The project promotes the use of artistic soft-skills in science/tech education and practice. In particular the project wants to:
1. Encourage programmes for skills development and lifelong learning to include a clear component for culture and creativity. It is crucial to assess the actual use and impact of the projects funded in the frame of programmes, such as Erasmus+, that are promoting the transition from STEM to STEAM training.
2. Support programmes integrating the arts into STEM curricula as well as cross-sectorial projects blending the arts with STEM disciplines. The studio and the laboratory are learn-by doing, learn-by-making educational experiences. The iterative process and experimentation are key components to advances and discoveries in both fields. Artists, designers, and scientists alike are utilizing data in new and interesting ways to inform their practices and affect positive change. Productive cross-disciplinary collaborations are being formed in both the academy and in the workplace.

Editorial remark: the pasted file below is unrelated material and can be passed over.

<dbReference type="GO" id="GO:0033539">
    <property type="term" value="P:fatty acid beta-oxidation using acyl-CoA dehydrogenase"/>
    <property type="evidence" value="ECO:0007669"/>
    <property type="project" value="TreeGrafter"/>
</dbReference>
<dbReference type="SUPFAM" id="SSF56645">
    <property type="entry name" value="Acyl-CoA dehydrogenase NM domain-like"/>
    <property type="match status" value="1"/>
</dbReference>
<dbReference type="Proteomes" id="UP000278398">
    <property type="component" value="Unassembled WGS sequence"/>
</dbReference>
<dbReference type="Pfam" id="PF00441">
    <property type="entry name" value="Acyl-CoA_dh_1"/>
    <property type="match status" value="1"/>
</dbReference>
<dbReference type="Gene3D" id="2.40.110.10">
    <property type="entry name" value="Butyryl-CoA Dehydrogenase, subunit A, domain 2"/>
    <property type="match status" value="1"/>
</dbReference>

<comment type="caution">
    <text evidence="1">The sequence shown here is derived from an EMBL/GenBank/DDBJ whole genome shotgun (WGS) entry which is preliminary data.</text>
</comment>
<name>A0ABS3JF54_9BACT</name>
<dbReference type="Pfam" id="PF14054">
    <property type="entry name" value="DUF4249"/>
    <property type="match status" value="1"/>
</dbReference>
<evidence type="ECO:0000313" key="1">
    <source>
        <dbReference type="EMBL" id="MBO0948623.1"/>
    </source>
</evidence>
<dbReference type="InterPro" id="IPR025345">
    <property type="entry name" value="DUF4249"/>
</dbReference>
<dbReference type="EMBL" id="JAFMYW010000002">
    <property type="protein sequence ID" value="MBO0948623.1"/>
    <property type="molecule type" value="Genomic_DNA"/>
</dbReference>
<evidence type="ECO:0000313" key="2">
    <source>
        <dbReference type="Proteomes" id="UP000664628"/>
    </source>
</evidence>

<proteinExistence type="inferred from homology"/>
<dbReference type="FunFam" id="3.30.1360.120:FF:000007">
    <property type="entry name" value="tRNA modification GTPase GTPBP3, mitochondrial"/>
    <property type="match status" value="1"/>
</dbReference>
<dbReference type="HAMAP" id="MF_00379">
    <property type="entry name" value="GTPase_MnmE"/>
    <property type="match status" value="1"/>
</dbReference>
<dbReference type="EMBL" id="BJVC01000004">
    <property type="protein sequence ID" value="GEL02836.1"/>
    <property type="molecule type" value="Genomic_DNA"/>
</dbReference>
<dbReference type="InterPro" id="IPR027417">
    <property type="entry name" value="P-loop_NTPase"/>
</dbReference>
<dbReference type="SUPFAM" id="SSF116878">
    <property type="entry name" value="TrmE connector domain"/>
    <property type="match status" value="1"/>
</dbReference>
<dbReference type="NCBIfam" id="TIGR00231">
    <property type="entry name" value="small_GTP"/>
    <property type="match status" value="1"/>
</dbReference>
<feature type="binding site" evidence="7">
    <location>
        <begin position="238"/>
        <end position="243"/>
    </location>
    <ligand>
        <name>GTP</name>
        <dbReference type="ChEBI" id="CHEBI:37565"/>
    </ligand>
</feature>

3. The development of a Cultural and Creative Sector literacy policy, for example through an own-initiative report or via a pilot project/preparatory action. Such literacy policy would help to stimulate the interest and demand for European cultural diversity, as well as stimulate creative thinking across EU citizens, in particular, focused on specific policy issues. Art school students and graduates are also having a huge impact on social innovation by bringing to light and helping to solve important global issues. Architects and designers have a unique and ethical responsibility to develop, for example, environmentally creative solutions. And artists play an increasingly significant role in addressing societal challenges as many shift toward work that is collaborative and community-based.